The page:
Berger: Medicaid primary sticking point in budget

Posted June 30, 2014

— With a new fiscal year beginning Tuesday, lawmakers remain far apart in negotiations on a state budget.

Senate President Pro Tem Phil Berger said Monday that Medicaid is the main issue holding up an agreement. Any budget deal must include better control on Medicaid spending, including a reduction in how many people are eligible for the health care assistance, he said.

"We want reductions in the welfare spending that is ongoing at the present time," Berger said.

The spending plan the Senate adopted in late May would cut thousands of elderly and disabled from the Medicaid rolls and would push for a managed care-type system to control future costs.

The House and Gov. Pat McCrory favor a plan that puts physicians and other health care providers in charge of cost control and doesn't change eligibility requirements.

Senators don't believe the forecasts McCrory's staff have assembled on Medicaid costs in the coming year, however, believing that the state needs to set aside $200 million to $300 million more than state Budget Director Art Pope says is needed.

"Those numbers are not accurate," Berger said of the Medicaid projections.

McCrory and House leaders announced a deal last week on a slimmed-down budget that would provide raises for teachers and state workers and let the rest of state government operate on the two-year budget lawmakers passed last year.

No senators were involved in those discussions. The Senate budget would provide larger raises for teachers but would pay for them by cutting more than 7,000 teaching assistants statewide and would make the raises contingent on teachers giving up their tenure rights.

Berger was coy when asked why neither he nor other Senate leaders were invited to take part in those negotiations, but he said he wouldn't have backed the plan McCrory and the House crafted.

"I could not support what they did after I've had a chance to look at it," he said. "The position of the Senate is a very reasonable position. We're hopeful that we'll be able to work out the differences that we have."

Without a deal, McCrory has instructed all state agencies to operate at reduced spending levels.

Berger said he isn't optimistic about a quick resolution.

"Even under the best of circumstances, we're looking at being here through most of July," he said.


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  • rushbot Jul 1, 2014

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    how do you know what you are saying is true, sir or ma'am???filled with indicates nothing else is in the space or system observed...filled means nothing else is in there...i would like to read whatever data you can provide backing up your assertion...

  • James Daniels Jul 1, 2014
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    I agree with everything said except the IT system part. New system being debugged with retraining at all levels of DHHS. Why not give financial incentives to county DSS agencies to confirm fraud cases since county DSS is the source of NC DHHS data? Then, give the county with the most confirmed cases of fraud per capita an additional financial bonus. Sen. Berger, Rep. Tillis, Gov. McCrory are playing politics with this issue for different reasons for offices in future elections. Rep. Tillis knows this issue will increase minority, older, and poor voter participation in the November election tipping the election to Sen. Hagan keeping the US Senate with a Democratic majority. Why do to Medicaid what has failed with Mental Health which is far less expensive than Medicaid compounding the effect on both programs exponentially? For- profit management of these programs gives managed care entities a financial incentive to deny/delay services. Just ask any psychiatrist, psychologist, etc. !!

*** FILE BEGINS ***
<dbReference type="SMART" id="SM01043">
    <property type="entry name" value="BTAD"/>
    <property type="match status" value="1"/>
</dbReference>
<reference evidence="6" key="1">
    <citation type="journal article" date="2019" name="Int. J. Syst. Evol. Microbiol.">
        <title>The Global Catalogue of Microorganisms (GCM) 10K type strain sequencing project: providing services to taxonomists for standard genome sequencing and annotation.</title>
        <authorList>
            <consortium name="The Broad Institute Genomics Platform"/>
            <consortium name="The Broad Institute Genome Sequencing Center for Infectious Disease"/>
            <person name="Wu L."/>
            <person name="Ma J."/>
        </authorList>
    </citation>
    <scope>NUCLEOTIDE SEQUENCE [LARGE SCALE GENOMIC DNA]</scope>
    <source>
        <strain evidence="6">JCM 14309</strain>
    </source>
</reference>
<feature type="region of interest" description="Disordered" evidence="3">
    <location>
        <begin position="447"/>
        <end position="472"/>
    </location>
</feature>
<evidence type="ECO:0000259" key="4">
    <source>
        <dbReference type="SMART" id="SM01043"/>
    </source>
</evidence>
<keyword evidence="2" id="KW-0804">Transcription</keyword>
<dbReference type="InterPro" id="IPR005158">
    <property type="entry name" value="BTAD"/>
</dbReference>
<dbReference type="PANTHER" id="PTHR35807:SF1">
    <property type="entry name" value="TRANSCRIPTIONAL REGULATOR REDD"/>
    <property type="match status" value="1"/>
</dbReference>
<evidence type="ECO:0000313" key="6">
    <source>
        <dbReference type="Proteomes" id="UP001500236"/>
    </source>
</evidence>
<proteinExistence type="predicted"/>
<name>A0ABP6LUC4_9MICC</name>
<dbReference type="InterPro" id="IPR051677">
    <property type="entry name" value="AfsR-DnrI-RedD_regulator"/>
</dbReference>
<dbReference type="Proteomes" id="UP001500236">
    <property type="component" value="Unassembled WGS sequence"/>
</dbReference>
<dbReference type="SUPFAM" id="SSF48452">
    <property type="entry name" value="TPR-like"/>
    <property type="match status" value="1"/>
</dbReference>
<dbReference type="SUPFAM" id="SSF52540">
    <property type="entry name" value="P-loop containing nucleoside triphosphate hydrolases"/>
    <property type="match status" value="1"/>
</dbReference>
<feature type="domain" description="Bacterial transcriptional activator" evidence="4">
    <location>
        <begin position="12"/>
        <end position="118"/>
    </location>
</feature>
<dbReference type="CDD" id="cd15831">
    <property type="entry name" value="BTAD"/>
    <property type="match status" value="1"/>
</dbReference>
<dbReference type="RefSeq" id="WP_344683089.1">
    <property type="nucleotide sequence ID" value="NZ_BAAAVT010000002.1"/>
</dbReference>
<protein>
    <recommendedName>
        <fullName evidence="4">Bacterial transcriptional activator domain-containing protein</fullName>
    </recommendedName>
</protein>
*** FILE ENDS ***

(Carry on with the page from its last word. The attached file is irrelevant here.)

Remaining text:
• Eq Videri Jun 30, 2014
    user avatar

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    Sounds great. Since you have all the answers, what office are you running for?

  • miseem Jun 30, 2014

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    I doubt you will find $300 million annually in the state share of Medicaid due to waste, fraud and an inept IT system. Too many people think that any government program automatically has tons of waste because too many people bandy that idea around. The one item where this may be true, military procurement, is the one area politicians and the public don't want to do anything about. You can't eliminate all waste in any activity, public or private, particularly if you don't spend enough on loss prevention. And any time you have a program that serves millions of people, many in nursing homes, having serious permanent disabilities, or in the last few months of their life, you are going to have a very expensive program. However, with the resources given for administration, I doubt if a private concern would do nearly as well.

  • Maurice Pentico Jr. Jun 30, 2014
    user avatar

    Medicaid is a very expensive program... and is filled with waste, fraud and an inept IT system. We need to find ways of cutting costs, while still providing care to the folks that really need and deserve it.